Pride of New Zealand’s mining industry
The Cornish Pumphouse is a relic of the original mine in Waihi. Built around 1904, from a design used in the tin mines of Cornwall, England, the structure housed steam engines and pumping machinery. The pumps were needed to cope with the ever increasing quantities of water as the mine workings followed the gold-bearing quartz reefs to a final depth of 600 metres.
Constructed by Hathorn-Davey, the horizontal Cornish pump was the pride of the New Zealand mining industry. The pump had a stroke of 4 metres and continuously dewatered the mine workings at a rate of 7000 litres per minute via No 5 shaft, which was situated adjacent. No 5 shaft had a depth of 399 metres.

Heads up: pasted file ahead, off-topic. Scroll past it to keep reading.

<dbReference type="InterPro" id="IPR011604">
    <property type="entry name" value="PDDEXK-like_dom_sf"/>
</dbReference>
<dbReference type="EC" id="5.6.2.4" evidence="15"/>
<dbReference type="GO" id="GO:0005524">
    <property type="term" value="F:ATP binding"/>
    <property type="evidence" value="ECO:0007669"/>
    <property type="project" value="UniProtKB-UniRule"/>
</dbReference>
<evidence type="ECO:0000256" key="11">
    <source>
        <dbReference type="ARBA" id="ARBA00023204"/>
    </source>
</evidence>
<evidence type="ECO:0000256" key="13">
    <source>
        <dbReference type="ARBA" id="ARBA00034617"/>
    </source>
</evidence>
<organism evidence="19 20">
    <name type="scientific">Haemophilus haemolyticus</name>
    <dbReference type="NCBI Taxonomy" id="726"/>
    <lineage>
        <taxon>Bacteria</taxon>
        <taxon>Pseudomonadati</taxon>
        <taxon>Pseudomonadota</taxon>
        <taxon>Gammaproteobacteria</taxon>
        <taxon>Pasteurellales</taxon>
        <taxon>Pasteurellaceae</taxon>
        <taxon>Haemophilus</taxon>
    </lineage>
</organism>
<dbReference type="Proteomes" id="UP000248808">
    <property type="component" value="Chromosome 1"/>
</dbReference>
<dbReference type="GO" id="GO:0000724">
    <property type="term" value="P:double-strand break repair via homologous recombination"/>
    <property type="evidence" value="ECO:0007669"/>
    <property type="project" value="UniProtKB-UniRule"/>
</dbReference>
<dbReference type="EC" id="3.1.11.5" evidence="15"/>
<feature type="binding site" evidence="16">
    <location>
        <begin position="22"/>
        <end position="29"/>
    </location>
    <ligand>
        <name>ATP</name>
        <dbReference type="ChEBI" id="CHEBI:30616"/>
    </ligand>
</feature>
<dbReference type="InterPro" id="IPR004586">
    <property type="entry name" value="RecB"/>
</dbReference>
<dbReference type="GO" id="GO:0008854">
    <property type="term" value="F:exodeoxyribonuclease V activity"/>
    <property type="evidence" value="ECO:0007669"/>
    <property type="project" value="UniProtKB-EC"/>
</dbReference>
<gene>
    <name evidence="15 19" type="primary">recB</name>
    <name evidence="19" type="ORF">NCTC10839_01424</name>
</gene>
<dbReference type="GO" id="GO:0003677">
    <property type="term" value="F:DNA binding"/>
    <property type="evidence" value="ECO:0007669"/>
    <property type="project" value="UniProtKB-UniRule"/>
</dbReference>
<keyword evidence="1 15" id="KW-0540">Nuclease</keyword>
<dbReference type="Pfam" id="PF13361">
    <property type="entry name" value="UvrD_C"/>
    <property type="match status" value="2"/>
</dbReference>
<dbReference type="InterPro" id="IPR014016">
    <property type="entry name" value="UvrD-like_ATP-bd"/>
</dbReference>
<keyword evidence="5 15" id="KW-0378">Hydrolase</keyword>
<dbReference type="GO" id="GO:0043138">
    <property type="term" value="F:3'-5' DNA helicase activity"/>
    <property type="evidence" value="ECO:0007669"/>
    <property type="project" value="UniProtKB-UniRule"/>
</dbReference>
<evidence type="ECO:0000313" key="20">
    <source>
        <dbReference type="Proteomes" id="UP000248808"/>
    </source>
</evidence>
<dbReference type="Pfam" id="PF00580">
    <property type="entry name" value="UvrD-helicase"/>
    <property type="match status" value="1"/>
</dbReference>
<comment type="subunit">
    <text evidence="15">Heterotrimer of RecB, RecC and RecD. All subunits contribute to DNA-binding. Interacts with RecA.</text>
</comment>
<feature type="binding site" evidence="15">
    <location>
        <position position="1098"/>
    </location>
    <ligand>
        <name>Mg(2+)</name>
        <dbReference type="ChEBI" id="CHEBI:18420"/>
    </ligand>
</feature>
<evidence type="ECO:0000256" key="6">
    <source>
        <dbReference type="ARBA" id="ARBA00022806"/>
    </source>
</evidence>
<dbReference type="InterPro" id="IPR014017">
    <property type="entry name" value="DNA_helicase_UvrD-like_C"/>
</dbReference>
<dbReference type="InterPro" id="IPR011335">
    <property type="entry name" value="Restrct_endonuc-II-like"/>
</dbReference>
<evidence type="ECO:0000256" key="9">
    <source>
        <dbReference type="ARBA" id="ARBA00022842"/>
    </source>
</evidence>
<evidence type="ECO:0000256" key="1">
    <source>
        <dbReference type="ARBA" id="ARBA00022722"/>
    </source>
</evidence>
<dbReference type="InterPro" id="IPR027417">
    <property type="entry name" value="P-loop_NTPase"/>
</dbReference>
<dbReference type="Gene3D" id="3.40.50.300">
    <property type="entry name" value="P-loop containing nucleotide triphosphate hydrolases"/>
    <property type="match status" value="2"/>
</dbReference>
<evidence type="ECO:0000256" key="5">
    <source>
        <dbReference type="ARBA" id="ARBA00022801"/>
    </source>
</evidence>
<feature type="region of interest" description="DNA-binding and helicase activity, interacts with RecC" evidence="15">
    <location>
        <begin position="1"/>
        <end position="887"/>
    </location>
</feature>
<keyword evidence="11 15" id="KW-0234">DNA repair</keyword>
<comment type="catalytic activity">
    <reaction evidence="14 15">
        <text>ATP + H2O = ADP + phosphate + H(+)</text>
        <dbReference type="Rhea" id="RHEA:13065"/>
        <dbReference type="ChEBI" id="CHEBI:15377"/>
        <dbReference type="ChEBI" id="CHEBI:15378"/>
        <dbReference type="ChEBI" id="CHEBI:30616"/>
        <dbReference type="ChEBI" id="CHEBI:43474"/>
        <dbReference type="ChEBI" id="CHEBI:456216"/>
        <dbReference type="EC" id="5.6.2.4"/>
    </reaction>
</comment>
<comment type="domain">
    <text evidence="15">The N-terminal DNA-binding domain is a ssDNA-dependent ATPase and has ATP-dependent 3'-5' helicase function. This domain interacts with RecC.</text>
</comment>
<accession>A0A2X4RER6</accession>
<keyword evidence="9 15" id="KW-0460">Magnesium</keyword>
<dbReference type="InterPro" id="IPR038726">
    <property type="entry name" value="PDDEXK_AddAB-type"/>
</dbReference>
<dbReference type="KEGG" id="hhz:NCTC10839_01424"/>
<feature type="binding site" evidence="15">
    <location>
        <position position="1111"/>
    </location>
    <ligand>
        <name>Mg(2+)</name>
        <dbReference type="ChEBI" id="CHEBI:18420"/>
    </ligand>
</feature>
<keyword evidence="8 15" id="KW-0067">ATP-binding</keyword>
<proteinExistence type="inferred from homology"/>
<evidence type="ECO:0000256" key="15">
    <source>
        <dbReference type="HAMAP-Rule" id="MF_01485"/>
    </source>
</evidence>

The pump was used until 1913 when the Waihi Gold Mining Company completed the first hydro-electric power station on the Waikato River at Horahora (now below the waters of Lake Karapiro).
Today the remains of the pumphouse are protected by the Historic Places Trust and the building is a Waihi landmark and tourist attraction.
Find out more about Waihi’s Cornish Pumphouse https://www.waihigold.co.nz/about/history/the-cornish-pumphouse/